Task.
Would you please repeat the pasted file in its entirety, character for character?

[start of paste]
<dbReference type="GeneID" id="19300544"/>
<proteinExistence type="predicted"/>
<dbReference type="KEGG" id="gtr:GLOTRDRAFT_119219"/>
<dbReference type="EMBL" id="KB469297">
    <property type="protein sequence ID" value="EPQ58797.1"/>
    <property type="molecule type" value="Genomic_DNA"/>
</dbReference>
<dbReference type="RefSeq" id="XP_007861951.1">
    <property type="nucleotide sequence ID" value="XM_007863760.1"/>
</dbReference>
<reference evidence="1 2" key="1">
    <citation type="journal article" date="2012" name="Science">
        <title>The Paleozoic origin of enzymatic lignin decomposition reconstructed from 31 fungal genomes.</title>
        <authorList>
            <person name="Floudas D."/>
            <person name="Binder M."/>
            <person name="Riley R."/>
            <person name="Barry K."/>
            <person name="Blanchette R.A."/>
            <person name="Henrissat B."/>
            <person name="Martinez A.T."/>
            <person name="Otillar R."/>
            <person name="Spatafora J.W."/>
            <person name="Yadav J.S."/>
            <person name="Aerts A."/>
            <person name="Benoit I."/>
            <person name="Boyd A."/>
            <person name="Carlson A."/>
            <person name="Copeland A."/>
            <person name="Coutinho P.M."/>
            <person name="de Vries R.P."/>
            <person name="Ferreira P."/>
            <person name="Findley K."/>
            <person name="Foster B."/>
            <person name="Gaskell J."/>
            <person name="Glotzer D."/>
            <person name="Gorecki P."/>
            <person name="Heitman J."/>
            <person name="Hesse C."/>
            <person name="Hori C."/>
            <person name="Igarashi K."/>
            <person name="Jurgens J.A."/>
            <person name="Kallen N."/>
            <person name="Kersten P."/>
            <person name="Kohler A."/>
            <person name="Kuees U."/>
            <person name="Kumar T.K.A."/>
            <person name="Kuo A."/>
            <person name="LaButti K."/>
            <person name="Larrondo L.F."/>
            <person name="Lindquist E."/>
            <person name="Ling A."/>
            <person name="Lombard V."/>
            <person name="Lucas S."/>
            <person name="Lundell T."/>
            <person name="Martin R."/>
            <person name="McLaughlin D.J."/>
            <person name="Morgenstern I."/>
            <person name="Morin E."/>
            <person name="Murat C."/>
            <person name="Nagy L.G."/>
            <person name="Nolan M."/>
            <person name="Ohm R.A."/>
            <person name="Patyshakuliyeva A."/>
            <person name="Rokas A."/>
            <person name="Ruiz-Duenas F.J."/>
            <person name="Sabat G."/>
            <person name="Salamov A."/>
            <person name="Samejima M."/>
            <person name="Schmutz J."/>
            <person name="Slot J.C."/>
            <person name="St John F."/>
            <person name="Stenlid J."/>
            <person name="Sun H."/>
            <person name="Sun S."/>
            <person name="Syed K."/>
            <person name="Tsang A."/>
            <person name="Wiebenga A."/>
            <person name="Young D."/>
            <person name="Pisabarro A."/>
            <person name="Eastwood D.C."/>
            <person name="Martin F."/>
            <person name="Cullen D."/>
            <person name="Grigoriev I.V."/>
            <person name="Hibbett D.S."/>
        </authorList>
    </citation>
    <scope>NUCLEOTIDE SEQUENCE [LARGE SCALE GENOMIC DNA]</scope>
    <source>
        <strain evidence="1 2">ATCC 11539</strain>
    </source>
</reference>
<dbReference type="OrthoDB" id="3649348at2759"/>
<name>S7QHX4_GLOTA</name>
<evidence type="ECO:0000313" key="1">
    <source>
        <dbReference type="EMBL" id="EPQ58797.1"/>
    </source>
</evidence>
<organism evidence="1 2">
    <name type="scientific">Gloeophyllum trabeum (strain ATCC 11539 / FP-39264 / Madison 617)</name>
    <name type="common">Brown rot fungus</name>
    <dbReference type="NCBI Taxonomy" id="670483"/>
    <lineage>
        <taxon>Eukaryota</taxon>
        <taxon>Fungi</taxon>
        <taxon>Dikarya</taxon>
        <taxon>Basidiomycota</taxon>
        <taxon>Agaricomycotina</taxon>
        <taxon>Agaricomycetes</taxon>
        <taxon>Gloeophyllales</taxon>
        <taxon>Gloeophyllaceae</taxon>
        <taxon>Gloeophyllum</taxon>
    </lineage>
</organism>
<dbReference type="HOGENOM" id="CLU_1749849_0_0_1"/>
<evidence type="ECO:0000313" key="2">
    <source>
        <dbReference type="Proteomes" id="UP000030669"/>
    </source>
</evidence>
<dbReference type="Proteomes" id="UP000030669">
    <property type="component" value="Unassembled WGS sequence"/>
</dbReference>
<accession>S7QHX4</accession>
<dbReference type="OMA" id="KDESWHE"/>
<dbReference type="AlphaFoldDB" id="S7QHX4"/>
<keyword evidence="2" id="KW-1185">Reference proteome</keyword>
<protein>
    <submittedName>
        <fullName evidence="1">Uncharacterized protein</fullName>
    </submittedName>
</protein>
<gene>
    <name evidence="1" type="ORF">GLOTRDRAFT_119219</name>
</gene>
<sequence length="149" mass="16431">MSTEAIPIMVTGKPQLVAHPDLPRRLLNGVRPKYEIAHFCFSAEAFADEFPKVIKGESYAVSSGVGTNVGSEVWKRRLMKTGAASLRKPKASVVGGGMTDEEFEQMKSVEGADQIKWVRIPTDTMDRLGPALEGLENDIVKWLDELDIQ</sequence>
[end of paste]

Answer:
<dbReference type="GeneID" id="19300544"/>
<proteinExistence type="predicted"/>
<dbReference type="KEGG" id="gtr:GLOTRDRAFT_119219"/>
<dbReference type="EMBL" id="KB469297">
    <property type="protein sequence ID" value="EPQ58797.1"/>
    <property type="molecule type" value="Genomic_DNA"/>
</dbReference>
<dbReference type="RefSeq" id="XP_007861951.1">
    <property type="nucleotide sequence ID" value="XM_007863760.1"/>
</dbReference>
<reference evidence="1 2" key="1">
    <citation type="journal article" date="2012" name="Science">
        <title>The Paleozoic origin of enzymatic lignin decomposition reconstructed from 31 fungal genomes.</title>
        <authorList>
            <person name="Floudas D."/>
            <person name="Binder M."/>
            <person name="Riley R."/>
            <person name="Barry K."/>
            <person name="Blanchette R.A."/>
            <person name="Henrissat B."/>
            <person name="Martinez A.T."/>
            <person name="Otillar R."/>
            <person name="Spatafora J.W."/>
            <person name="Yadav J.S."/>
            <person name="Aerts A."/>
            <person name="Benoit I."/>
            <person name="Boyd A."/>
            <person name="Carlson A."/>
            <person name="Copeland A."/>
            <person name="Coutinho P.M."/>
            <person name="de Vries R.P."/>
            <person name="Ferreira P."/>
            <person name="Findley K."/>
            <person name="Foster B."/>
            <person name="Gaskell J."/>
            <person name="Glotzer D."/>
            <person name="Gorecki P."/>
            <person name="Heitman J."/>
            <person name="Hesse C."/>
            <person name="Hori C."/>
            <person name="Igarashi K."/>
            <person name="Jurgens J.A."/>
            <person name="Kallen N."/>
            <person name="Kersten P."/>
            <person name="Kohler A."/>
            <person name="Kuees U."/>
            <person name="Kumar T.K.A."/>
            <person name="Kuo A."/>
            <person name="LaButti K."/>
            <person name="Larrondo L.F."/>
            <person name="Lindquist E."/>
            <person name="Ling A."/>
            <person name="Lombard V."/>
            <person name="Lucas S."/>
            <person name="Lundell T."/>
            <person name="Martin R."/>
            <person name="McLaughlin D.J."/>
            <person name="Morgenstern I."/>
            <person name="Morin E."/>
            <person name="Murat C."/>
            <person name="Nagy L.G."/>
            <person name="Nolan M."/>
            <person name="Ohm R.A."/>
            <person name="Patyshakuliyeva A."/>
            <person name="Rokas A."/>
            <person name="Ruiz-Duenas F.J."/>
            <person name="Sabat G."/>
            <person name="Salamov A."/>
            <person name="Samejima M."/>
            <person name="Schmutz J."/>
            <person name="Slot J.C."/>
            <person name="St John F."/>
            <person name="Stenlid J."/>
            <person name="Sun H."/>
            <person name="Sun S."/>
            <person name="Syed K."/>
            <person name="Tsang A."/>
            <person name="Wiebenga A."/>
            <person name="Young D."/>
            <person name="Pisabarro A."/>
            <person name="Eastwood D.C."/>
            <person name="Martin F."/>
            <person name="Cullen D."/>
            <person name="Grigoriev I.V."/>
            <person name="Hibbett D.S."/>
        </authorList>
    </citation>
    <scope>NUCLEOTIDE SEQUENCE [LARGE SCALE GENOMIC DNA]</scope>
    <source>
        <strain evidence="1 2">ATCC 11539</strain>
    </source>
</reference>
<dbReference type="OrthoDB" id="3649348at2759"/>
<name>S7QHX4_GLOTA</name>
<evidence type="ECO:0000313" key="1">
    <source>
        <dbReference type="EMBL" id="EPQ58797.1"/>
    </source>
</evidence>
<organism evidence="1 2">
    <name type="scientific">Gloeophyllum trabeum (strain ATCC 11539 / FP-39264 / Madison 617)</name>
    <name type="common">Brown rot fungus</name>
    <dbReference type="NCBI Taxonomy" id="670483"/>
    <lineage>
        <taxon>Eukaryota</taxon>
        <taxon>Fungi</taxon>
        <taxon>Dikarya</taxon>
        <taxon>Basidiomycota</taxon>
        <taxon>Agaricomycotina</taxon>
        <taxon>Agaricomycetes</taxon>
        <taxon>Gloeophyllales</taxon>
        <taxon>Gloeophyllaceae</taxon>
        <taxon>Gloeophyllum</taxon>
    </lineage>
</organism>
<dbReference type="HOGENOM" id="CLU_1749849_0_0_1"/>
<evidence type="ECO:0000313" key="2">
    <source>
        <dbReference type="Proteomes" id="UP000030669"/>
    </source>
</evidence>
<dbReference type="Proteomes" id="UP000030669">
    <property type="component" value="Unassembled WGS sequence"/>
</dbReference>
<accession>S7QHX4</accession>
<dbReference type="OMA" id="KDESWHE"/>
<dbReference type="AlphaFoldDB" id="S7QHX4"/>
<keyword evidence="2" id="KW-1185">Reference proteome</keyword>
<protein>
    <submittedName>
        <fullName evidence="1">Uncharacterized protein</fullName>
    </submittedName>
</protein>
<gene>
    <name evidence="1" type="ORF">GLOTRDRAFT_119219</name>
</gene>
<sequence length="149" mass="16431">MSTEAIPIMVTGKPQLVAHPDLPRRLLNGVRPKYEIAHFCFSAEAFADEFPKVIKGESYAVSSGVGTNVGSEVWKRRLMKTGAASLRKPKASVVGGGMTDEEFEQMKSVEGADQIKWVRIPTDTMDRLGPALEGLENDIVKWLDELDIQ</sequence>